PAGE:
An agreement on a new economic settlement – that we will promote full employment, the meeting of need and the delivery a climate transition within a framework designed to deliver that goal;

That is, we’ll save democracy by insisting that the base economic structure can never be challenged by the result of an election.

Agreement to enhance accountability so that never again can a party, a person or a government hold the country to ransom to support the interests of a few at cost to the many;

Ditto – what the folks vote to be gimps for the tories?

Ho Hum

Oh well done, well done indeed

Michael Gove has threatened to block major housing developers from securing planning permission if they fail to come up with a £4bn compensation scheme for victims of the cladding crisis.

Nice business you’ve got here, be a shame if something happened to it…..

And at a time when it’s all hands to the pump to increase the amount of housing being built the country’s largest housebuilders will be prevented from building houses.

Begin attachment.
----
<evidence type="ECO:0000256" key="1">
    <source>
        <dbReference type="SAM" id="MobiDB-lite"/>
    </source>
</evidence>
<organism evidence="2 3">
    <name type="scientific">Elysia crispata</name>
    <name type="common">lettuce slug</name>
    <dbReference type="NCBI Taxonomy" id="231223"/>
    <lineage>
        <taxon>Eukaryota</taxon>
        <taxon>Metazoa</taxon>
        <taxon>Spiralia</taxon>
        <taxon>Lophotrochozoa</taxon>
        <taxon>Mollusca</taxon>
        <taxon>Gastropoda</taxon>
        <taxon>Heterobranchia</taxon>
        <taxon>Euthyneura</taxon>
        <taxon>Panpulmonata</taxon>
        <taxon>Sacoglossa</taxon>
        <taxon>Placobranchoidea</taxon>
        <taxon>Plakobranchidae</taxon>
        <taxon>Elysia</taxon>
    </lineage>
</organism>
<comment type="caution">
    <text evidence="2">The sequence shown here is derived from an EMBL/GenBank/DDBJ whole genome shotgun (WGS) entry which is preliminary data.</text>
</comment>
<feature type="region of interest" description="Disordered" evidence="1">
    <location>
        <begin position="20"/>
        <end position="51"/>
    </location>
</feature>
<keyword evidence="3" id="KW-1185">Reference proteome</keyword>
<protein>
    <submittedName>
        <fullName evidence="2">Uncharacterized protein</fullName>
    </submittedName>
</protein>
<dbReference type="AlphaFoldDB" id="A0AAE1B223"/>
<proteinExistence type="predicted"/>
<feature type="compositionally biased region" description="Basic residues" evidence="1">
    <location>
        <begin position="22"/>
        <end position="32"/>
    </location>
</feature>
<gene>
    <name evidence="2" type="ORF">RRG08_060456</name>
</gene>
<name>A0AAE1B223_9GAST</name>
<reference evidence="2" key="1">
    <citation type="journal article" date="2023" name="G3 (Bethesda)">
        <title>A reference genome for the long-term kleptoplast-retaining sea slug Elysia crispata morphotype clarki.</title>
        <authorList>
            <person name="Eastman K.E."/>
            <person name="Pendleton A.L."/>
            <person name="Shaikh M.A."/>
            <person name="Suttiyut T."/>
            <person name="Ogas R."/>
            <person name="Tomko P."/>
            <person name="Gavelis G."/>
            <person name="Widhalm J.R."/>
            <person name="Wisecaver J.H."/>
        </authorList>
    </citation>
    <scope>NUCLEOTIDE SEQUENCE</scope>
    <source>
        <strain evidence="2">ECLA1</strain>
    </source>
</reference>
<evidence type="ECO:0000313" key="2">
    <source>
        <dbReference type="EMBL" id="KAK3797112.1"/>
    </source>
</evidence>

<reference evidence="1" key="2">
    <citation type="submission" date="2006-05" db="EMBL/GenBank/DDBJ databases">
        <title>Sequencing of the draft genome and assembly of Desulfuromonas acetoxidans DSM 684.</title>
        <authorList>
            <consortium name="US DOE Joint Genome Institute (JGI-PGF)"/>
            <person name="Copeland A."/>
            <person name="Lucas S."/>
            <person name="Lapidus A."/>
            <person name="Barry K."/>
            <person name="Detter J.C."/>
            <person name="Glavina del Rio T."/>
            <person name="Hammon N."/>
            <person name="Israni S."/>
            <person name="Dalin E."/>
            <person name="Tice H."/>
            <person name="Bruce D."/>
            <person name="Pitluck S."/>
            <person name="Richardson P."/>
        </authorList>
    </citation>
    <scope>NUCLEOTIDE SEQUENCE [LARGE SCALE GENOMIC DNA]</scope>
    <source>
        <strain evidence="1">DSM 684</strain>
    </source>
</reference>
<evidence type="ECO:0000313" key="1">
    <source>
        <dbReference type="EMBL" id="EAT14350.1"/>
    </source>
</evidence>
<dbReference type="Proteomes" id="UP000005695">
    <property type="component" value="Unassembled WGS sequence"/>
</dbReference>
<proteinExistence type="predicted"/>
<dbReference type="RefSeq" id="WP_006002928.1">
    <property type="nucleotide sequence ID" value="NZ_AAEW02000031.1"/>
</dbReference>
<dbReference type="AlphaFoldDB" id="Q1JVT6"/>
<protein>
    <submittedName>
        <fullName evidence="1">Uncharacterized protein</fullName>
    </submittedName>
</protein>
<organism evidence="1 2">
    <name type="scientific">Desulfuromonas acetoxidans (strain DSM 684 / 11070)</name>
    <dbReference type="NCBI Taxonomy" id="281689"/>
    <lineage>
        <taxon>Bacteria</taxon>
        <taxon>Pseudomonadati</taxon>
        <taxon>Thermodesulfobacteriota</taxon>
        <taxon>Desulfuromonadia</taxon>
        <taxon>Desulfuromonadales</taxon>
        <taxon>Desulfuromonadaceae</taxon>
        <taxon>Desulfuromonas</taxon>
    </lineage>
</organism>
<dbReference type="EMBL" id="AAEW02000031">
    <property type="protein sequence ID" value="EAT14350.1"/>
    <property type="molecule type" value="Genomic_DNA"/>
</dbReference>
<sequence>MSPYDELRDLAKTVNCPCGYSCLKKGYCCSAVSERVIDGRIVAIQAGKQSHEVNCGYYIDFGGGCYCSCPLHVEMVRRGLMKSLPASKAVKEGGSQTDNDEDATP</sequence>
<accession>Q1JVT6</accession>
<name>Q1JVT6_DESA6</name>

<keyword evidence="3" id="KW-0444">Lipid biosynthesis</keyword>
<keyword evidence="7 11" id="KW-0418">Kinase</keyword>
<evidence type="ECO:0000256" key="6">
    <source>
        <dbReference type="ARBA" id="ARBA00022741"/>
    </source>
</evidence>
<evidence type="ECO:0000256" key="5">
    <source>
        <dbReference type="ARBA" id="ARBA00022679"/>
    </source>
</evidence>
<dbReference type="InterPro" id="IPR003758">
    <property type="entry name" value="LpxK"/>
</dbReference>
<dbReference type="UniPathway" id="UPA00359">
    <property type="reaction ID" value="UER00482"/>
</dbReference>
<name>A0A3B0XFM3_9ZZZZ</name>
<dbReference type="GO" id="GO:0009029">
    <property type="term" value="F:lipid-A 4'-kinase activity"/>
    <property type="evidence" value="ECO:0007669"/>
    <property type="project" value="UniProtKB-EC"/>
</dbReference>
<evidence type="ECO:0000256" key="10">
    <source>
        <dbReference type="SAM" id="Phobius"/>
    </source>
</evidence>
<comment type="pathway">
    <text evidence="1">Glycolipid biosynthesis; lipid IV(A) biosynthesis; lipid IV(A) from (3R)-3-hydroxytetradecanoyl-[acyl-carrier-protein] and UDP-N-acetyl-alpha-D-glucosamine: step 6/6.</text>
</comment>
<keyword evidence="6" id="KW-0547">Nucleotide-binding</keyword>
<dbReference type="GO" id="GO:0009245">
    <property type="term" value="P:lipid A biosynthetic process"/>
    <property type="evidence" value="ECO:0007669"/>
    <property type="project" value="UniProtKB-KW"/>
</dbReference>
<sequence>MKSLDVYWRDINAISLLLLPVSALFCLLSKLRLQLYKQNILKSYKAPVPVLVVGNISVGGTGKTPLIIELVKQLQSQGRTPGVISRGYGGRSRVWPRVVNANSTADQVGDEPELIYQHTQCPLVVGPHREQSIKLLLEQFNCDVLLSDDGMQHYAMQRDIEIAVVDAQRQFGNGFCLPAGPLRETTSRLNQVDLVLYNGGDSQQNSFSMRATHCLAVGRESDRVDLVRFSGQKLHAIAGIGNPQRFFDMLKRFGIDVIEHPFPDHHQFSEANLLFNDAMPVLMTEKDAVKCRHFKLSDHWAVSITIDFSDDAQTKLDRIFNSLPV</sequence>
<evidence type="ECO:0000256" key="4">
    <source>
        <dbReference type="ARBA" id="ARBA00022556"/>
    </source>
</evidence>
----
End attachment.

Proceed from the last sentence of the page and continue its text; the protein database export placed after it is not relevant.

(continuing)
Well done indeed.

I think we can say covid is endemic now

So, a daughter is double vaxxed, boosted, has had covid once. She’s just tested positive again. True, she’s a primary school teacher so works in the world’s most efficient germ factory. But I think we might be able to say that this is endemic now, no action is going to stop it.

So, no point in closing society again, is there?

Ah, so they’re spouting bollocks then

It added: “The evidence is clear: any level of alcohol consumption can lead to loss of healthy life. Studies that claim otherwise are based on purely observational research, which fails to account for other factors, such as pre-existing conditions and a history of alcoholism in those considered to be ‘abstinent’.

Complete, utter and total bollocks.

There is a well known – and entirely obvious in the numbers – J Curve here. Moderate drinking is associated with – to put it as weakly as possible – longer lifespans than either teetotalism or heavy drinking. The only point that needs to be discussed is the definition of “moderate” which is, in fact, substantially higher than that 14 units a week nonsense.

Absolutely any other result is the result of prodnose tosspottery.

Mr. Snowdon will be along soon to give you the details.